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Wednesday, 14 March 2018

Systematic remuneration issues at systemic banks

Recently, the ING Bank Supervisory Board proposed a 50% raise in the CEO remuneration. Yesterday, the Supervisory Board withdrew their proposal given the uproar in Dutch politics. Initially, ING Bank claimed that their client base had not been affected by the uproar. Yesterday, they had to retract that earlier assertion.

There is a typical Dutch saying that translates like "Just act normal that's already crazy enough". ING Bank may regard itself as an international bank but their roots are very, very Dutch. The Dutch uproar cannot be understood without knowing this typical Dutch phrase. In its essence, the Netherlands is a rather egalitarian society in which you don't show off your wealth too much.

ING Bank is a merger product of several smaller, non-systemic, banks. During the 2007-2008 global financial and banking crisis, ING was forced to accept government support as the bank was labelled a Systemically Important Financial Institution. ING Bank reluctantly agreed. The downside of a systemic bank label is political (public) interference in a private bank.

One could well argue that the CEO remuneration has nothing to do with the systemic bank label. This argument ignores the ongoing sentiment that international banks were responsible for the 2007-2008 global financial crisis and have not been penalized enough for their misconduct. Unfortunately, this argument seems to have an indefinite application despite its sympathetic feel.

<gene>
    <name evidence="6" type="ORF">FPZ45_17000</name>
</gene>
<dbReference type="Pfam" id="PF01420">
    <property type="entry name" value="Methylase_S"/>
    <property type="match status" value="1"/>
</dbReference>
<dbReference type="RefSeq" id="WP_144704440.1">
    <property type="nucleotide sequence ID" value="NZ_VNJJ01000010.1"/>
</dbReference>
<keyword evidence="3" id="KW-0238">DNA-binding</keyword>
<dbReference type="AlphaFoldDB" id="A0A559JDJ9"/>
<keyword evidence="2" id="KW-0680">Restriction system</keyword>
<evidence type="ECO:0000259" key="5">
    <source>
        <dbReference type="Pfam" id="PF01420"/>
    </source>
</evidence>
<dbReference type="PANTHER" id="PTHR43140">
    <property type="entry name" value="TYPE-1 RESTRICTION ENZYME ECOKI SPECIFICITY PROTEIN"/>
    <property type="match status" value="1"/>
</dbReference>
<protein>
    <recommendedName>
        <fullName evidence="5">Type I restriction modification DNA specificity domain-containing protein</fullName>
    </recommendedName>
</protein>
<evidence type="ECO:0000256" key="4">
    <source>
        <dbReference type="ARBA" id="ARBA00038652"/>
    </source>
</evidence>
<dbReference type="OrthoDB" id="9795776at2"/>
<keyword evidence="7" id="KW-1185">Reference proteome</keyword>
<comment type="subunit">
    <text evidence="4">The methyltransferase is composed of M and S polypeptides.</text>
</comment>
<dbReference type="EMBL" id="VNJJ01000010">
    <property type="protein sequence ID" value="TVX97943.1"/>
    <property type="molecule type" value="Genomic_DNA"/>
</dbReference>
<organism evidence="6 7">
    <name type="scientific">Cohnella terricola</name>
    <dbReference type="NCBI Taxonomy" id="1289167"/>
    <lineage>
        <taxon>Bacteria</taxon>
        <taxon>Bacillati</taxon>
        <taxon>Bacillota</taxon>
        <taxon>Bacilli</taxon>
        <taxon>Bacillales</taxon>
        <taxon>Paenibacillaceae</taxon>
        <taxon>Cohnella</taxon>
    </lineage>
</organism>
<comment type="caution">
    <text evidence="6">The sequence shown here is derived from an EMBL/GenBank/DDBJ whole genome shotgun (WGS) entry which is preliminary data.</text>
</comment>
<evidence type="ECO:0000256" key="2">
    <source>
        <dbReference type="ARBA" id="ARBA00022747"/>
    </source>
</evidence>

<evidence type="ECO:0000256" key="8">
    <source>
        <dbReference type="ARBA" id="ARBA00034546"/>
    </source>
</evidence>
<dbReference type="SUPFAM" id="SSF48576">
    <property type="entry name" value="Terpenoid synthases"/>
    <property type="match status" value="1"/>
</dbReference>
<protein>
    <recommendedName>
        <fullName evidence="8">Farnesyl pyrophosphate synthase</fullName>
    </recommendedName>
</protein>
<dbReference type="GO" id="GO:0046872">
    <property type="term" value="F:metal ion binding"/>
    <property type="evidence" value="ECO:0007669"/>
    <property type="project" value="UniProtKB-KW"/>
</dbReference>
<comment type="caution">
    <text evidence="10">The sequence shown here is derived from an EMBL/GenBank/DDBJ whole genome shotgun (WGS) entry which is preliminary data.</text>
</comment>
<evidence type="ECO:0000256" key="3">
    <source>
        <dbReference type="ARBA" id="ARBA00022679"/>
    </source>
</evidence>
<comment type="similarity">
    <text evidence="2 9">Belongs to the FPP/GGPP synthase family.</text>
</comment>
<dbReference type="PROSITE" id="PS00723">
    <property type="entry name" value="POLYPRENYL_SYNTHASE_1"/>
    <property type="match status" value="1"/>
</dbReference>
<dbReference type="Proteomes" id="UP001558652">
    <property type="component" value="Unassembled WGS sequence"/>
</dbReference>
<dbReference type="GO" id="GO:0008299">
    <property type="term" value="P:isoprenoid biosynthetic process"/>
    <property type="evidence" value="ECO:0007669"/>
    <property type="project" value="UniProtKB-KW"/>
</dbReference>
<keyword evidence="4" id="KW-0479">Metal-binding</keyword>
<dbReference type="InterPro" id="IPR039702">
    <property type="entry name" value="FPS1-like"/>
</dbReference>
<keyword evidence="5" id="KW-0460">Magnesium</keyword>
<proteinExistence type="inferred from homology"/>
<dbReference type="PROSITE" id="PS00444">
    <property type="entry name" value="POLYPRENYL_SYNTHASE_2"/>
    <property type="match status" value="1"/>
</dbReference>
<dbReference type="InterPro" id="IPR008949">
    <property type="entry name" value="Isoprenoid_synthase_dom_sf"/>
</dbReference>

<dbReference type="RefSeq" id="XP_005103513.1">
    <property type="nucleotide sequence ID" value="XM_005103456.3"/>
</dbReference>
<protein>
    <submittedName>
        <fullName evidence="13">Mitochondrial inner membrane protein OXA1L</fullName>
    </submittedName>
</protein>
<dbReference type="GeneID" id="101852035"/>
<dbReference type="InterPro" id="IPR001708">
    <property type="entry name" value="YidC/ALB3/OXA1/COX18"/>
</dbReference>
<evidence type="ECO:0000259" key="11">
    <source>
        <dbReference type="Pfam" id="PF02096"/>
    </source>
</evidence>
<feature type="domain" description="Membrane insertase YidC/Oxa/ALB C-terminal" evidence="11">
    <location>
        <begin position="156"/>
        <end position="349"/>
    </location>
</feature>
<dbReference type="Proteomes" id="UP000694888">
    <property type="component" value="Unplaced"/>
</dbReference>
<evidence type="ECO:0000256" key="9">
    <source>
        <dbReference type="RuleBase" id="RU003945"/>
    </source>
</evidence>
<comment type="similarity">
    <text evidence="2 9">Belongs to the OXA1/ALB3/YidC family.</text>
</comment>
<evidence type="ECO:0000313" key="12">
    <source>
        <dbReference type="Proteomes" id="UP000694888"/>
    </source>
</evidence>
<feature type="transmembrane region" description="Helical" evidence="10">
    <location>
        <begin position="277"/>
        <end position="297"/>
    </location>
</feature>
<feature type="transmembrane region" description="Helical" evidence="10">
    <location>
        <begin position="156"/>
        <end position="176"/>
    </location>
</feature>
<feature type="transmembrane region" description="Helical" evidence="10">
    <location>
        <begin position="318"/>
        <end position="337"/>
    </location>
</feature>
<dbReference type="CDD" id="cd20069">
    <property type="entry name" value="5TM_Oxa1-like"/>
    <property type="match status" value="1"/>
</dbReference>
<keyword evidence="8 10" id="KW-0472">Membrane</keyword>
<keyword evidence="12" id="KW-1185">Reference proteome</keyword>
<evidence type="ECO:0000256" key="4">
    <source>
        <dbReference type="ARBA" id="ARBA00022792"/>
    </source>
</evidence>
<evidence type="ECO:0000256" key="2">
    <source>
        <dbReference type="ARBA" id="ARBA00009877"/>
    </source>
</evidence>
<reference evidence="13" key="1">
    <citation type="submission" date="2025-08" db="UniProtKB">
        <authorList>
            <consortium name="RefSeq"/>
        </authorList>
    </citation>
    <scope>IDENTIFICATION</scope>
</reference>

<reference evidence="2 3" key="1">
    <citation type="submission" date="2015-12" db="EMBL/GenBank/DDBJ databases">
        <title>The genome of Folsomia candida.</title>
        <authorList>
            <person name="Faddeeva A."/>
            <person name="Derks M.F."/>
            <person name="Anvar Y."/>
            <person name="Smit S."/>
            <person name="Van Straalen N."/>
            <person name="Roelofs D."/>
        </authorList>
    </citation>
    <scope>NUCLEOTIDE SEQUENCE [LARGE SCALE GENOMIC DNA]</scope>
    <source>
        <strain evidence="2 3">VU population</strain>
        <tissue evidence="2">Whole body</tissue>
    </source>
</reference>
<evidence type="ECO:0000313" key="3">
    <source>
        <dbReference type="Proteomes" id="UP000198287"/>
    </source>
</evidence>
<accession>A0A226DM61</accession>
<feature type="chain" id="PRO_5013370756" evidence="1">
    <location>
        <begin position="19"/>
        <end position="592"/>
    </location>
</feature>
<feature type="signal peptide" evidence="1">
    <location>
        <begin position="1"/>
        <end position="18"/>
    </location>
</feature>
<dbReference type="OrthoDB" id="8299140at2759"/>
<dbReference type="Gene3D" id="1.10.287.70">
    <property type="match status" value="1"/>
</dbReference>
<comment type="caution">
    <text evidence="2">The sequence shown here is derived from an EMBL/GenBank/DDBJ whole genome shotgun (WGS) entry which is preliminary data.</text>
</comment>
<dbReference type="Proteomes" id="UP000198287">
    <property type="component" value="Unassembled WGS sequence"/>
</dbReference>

The broad Dutch political uproar is partly related to the 21 March 2018 municipal elections and the small (1 vote) national majority in the House of Representatives. The Green Left political party aims to propose a draft law requiring a minimum-maximum remuneration bandwidth of "some 1:10" for systemic banks (NRCTwitter). The Dutch Finance Minister announced that the Dutch Cabinet may interfere in the ING Board remuneration (FDNRC).

I tried to find the recommendations from shareholder advisory service agencies, like ISS. I would not be surprised if such recommendations would be positive. On average, Dutch board remuneration is probably lower than of international peers. Partly, this is a Dutch cultural issue. Partly, such comparisons are creating a self-inflicted international remuneration inflation.

My only surprise in this uproar is the joint miscalculation by the Dutch Chairman of the ING Supervisory Board and the Dutch CEO. This miscalculation is clearly stated in the ING press release: "We realise we have underestimated the public response in the Netherlands on this clearly sensitive matter." Such a miscalculation should not happen at this senior level as the "ongoing public discussion [is] damaging ING and its employees", and its Supervisory Board.

The remuneration debate at ING is far from new. On 8 November 2007, a former ING CEO threatened to relocate ING HQ to the UK as he was annoyed by the Dutch remuneration debate. In 2014, another anonymous relocation threat was aired. In 2015, the current ING CEO aired milder criticism in the Financial Times. The ING criticism feels systematic and may explain the Dutch desire for curtailing systemic banks. Sources: Correspondent, FDFTTrouwWiki.